October 30, 2008 (Chicago, Illinois) — Patients who presented to the emergency department with a transient ischemic attack (TIA) had a series of risk factors, which resulted in the death of 15.6% of the patients during a 2-year period.

The study was presented here at the American College of Emergency Physicians (ACEP) 2008 Scientific Assembly.

Lead study researcher M. Fernanda Bellolio, MD, senior research fellow and instructor, Department of Emergency Medicine, Mayo Clinic College of Medicine in Rochester, Minnesota, told Medscape Emergency Medicine: “The older a person is the more TIA incidents a person may have. TIA’s, which are similar to a stroke, are very common. Usually, TIA’s last less than 24 hours and some people ignore their symptoms.”

Dr. Bellolio emphasized that common warning symptoms such as numbness, weakness, visual changes, a facial drop or slurred speech should indicate that an emergency department visit should occur immediately.

This study focused on a total of 340 patients visiting the emergency department with a diagnosis of TIA during a 3-year study period (2001-2004). Data collected for this study included demographic information, laboratory data, past stroke history, TIA history, diabetes mellitus, hypertension, and atrial fibrillation. The objective was to evaluate the risk for death and the factors associated with mortality in patients seen in the emergency department with a diagnosis of TIA.

Every patient was treated and evaluated with a standardized approach. Those patients considered a high risk for a stroke were admitted to the hospital. Other patients were sent home. However, the hospital followed up on these patients with a neurologist within a 48-hour period. The goal was to start secondary preventions early to decrease the risk for stroke.

The study gave Bellolio and her colleagues critical information about TIA patients. “The mean age ± standard deviation of the 340 patients was 72.4 ± 13.8 [years], and 169 were females (49.7%). There were 57 (16.7% patients with past history of stroke, 59 (17.3%) with TIA, 47 (13.8%) with atrial fibrillation, 62 (18.2%) with diabetes mellitus and 208 (61.2%) with hypertension.”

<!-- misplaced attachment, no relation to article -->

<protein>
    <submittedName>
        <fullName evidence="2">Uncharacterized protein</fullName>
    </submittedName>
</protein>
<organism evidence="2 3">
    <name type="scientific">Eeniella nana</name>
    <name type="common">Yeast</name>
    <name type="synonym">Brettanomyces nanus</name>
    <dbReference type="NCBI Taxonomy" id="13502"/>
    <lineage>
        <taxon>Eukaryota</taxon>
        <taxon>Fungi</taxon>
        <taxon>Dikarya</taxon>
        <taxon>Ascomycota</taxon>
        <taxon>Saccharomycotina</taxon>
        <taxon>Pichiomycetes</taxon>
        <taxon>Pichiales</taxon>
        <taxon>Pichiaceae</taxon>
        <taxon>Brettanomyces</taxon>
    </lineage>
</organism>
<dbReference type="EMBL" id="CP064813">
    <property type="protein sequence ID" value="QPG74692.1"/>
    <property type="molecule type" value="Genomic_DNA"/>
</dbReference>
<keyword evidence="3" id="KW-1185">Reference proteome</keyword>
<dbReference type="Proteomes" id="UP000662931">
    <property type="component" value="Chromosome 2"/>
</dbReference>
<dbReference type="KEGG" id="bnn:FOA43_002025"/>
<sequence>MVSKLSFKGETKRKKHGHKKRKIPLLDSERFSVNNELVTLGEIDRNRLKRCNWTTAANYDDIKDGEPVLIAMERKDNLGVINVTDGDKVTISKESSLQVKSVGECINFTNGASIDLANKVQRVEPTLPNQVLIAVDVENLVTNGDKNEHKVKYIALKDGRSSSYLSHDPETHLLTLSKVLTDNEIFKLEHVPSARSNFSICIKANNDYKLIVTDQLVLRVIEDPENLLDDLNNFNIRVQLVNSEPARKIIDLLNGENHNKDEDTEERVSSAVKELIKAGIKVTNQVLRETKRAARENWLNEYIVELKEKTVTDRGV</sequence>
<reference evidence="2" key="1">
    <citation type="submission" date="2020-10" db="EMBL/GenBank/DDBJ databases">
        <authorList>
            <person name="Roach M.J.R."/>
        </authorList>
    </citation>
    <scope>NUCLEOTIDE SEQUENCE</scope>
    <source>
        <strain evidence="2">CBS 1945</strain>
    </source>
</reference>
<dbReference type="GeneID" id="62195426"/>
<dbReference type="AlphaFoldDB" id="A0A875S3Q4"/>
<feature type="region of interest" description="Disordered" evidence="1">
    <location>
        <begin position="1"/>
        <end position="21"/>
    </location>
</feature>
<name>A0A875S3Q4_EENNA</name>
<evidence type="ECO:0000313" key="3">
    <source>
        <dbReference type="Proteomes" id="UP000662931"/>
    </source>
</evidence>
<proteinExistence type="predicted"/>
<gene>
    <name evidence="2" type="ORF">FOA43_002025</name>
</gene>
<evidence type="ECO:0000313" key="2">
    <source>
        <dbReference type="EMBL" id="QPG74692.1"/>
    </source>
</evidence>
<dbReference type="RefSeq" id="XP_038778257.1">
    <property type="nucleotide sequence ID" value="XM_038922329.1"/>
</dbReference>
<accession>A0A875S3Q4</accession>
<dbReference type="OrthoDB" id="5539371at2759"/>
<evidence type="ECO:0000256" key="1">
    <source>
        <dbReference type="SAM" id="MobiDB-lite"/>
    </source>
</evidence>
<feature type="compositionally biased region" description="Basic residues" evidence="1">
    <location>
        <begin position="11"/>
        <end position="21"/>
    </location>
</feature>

When patients presented higher risk factors in the emergency department, they significantly related to a higher mortality in the univariate analysis. Although the study adjusted for age and sex, these variables were associated with higher mortality (all P < .0001).

“There were 53 deaths (15.6% of the cohort) in the first two years,” said Dr. Bellolio. “There were 93 deaths during the 3 years of follow-up (27.4% of the cohort). The median time to death was 654 days (IQR [interquartile range]: 287 – 1134). Patients have a higher risk of death with lower hemoglobin levels, higher creatinine, higher glucose at presentation, a history of atrial fibrillation and the presence of diabetes. These were independent predictors of mortality.”

David Nestler, MD, attending physician, Department of Emergency Medicine, Mayo Clinic, Rochester, Minnesota, who was not a participant in this study, told Medscape Emergency Medicine, “TIA is a common emergency room presentation and emergency room physicians struggle with risk stratifying these patients. This study contributes to helping emergency room physicians identify patients who have a higher risk for bad outcomes.”

Brian O’Neil, MD, course director for the ACEP Research Forum and associate chair of the Department of Emergency Medicine, at Wayne State University School of Medicine in Detroit, Michigan, told Medscape Emergency Medicine, “Although this study is not especially large with only 340 patients, it is a nice study because it is a longitudinal study. Most of the studies we looked at previously were 9 months to 1 year. This study is reconfirming previous known predictors such as high glucose level history and atrial fibrillation, which all predict a worse outcome.”

The study was internally funded by the Mayo Foundation for Education and Research. Dr. Nester is also funded for his study by the Mayo Foundation for Education and Research.

American College of Emergency Physicians (ACEP) 2008 Scientific Assembly: Abstract 390. Presented October 28, 2008.
Pearls for Practice

* Among patients who presented to the emergency department with a TIA, 15.6% died within 2 years and 27.4% died within 3 years. The median time to death was 654 days.
* Independent predictors of mortality were age, sex, lower hemoglobin levels, higher creatinine levels, higher glucose levels at presentation, history of atrial fibrillation, and the presence of diabetes.


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